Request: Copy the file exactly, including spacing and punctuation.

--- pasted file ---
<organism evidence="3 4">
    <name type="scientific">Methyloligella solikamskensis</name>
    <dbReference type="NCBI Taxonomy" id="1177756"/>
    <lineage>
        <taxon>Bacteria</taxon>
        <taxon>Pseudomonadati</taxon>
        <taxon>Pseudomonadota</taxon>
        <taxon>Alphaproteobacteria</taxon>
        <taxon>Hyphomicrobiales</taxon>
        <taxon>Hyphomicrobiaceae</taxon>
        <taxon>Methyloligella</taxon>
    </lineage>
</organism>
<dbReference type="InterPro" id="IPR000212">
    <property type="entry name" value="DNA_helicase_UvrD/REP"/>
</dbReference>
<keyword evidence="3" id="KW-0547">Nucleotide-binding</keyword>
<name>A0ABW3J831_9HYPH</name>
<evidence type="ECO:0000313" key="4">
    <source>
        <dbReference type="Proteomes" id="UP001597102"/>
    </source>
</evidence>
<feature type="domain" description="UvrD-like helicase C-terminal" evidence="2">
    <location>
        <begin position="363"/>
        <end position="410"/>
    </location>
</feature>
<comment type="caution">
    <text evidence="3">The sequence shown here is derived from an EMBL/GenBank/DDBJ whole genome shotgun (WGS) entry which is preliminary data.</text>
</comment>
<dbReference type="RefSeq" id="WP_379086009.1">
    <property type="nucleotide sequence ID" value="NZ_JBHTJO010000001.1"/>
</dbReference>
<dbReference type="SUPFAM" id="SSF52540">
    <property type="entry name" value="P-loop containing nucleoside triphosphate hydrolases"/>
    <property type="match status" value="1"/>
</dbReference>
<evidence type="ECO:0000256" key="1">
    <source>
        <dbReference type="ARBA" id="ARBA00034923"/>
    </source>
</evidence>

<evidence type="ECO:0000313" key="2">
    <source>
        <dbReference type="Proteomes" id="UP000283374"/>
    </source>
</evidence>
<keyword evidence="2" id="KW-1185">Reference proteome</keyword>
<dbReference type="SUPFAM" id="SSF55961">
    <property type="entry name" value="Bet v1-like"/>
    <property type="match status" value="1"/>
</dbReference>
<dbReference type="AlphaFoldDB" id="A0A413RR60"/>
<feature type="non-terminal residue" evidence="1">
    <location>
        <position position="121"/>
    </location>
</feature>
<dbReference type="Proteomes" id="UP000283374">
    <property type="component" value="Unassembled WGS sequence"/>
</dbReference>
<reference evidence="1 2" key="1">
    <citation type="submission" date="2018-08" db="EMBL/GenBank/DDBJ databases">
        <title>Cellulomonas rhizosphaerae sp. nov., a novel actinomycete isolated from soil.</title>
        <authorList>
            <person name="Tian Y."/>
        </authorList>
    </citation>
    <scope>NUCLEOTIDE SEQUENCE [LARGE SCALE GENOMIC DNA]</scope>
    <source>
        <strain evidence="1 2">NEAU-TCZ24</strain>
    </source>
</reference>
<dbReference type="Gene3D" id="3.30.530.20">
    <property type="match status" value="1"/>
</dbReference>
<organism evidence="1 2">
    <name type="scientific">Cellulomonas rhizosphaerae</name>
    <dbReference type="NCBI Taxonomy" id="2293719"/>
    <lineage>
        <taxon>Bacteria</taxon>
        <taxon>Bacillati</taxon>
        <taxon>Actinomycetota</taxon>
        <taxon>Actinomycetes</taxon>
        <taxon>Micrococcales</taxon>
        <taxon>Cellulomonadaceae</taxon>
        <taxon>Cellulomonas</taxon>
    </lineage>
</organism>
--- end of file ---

<organism evidence="3 4">
    <name type="scientific">Methyloligella solikamskensis</name>
    <dbReference type="NCBI Taxonomy" id="1177756"/>
    <lineage>
        <taxon>Bacteria</taxon>
        <taxon>Pseudomonadati</taxon>
        <taxon>Pseudomonadota</taxon>
        <taxon>Alphaproteobacteria</taxon>
        <taxon>Hyphomicrobiales</taxon>
        <taxon>Hyphomicrobiaceae</taxon>
        <taxon>Methyloligella</taxon>
    </lineage>
</organism>
<dbReference type="InterPro" id="IPR000212">
    <property type="entry name" value="DNA_helicase_UvrD/REP"/>
</dbReference>
<keyword evidence="3" id="KW-0547">Nucleotide-binding</keyword>
<name>A0ABW3J831_9HYPH</name>
<evidence type="ECO:0000313" key="4">
    <source>
        <dbReference type="Proteomes" id="UP001597102"/>
    </source>
</evidence>
<feature type="domain" description="UvrD-like helicase C-terminal" evidence="2">
    <location>
        <begin position="363"/>
        <end position="410"/>
    </location>
</feature>
<comment type="caution">
    <text evidence="3">The sequence shown here is derived from an EMBL/GenBank/DDBJ whole genome shotgun (WGS) entry which is preliminary data.</text>
</comment>
<dbReference type="RefSeq" id="WP_379086009.1">
    <property type="nucleotide sequence ID" value="NZ_JBHTJO010000001.1"/>
</dbReference>
<dbReference type="SUPFAM" id="SSF52540">
    <property type="entry name" value="P-loop containing nucleoside triphosphate hydrolases"/>
    <property type="match status" value="1"/>
</dbReference>
<evidence type="ECO:0000256" key="1">
    <source>
        <dbReference type="ARBA" id="ARBA00034923"/>
    </source>
</evidence>

<evidence type="ECO:0000313" key="2">
    <source>
        <dbReference type="Proteomes" id="UP000283374"/>
    </source>
</evidence>
<keyword evidence="2" id="KW-1185">Reference proteome</keyword>
<dbReference type="SUPFAM" id="SSF55961">
    <property type="entry name" value="Bet v1-like"/>
    <property type="match status" value="1"/>
</dbReference>
<dbReference type="AlphaFoldDB" id="A0A413RR60"/>
<feature type="non-terminal residue" evidence="1">
    <location>
        <position position="121"/>
    </location>
</feature>
<dbReference type="Proteomes" id="UP000283374">
    <property type="component" value="Unassembled WGS sequence"/>
</dbReference>
<reference evidence="1 2" key="1">
    <citation type="submission" date="2018-08" db="EMBL/GenBank/DDBJ databases">
        <title>Cellulomonas rhizosphaerae sp. nov., a novel actinomycete isolated from soil.</title>
        <authorList>
            <person name="Tian Y."/>
        </authorList>
    </citation>
    <scope>NUCLEOTIDE SEQUENCE [LARGE SCALE GENOMIC DNA]</scope>
    <source>
        <strain evidence="1 2">NEAU-TCZ24</strain>
    </source>
</reference>
<dbReference type="Gene3D" id="3.30.530.20">
    <property type="match status" value="1"/>
</dbReference>
<organism evidence="1 2">
    <name type="scientific">Cellulomonas rhizosphaerae</name>
    <dbReference type="NCBI Taxonomy" id="2293719"/>
    <lineage>
        <taxon>Bacteria</taxon>
        <taxon>Bacillati</taxon>
        <taxon>Actinomycetota</taxon>
        <taxon>Actinomycetes</taxon>
        <taxon>Micrococcales</taxon>
        <taxon>Cellulomonadaceae</taxon>
        <taxon>Cellulomonas</taxon>
    </lineage>
</organism>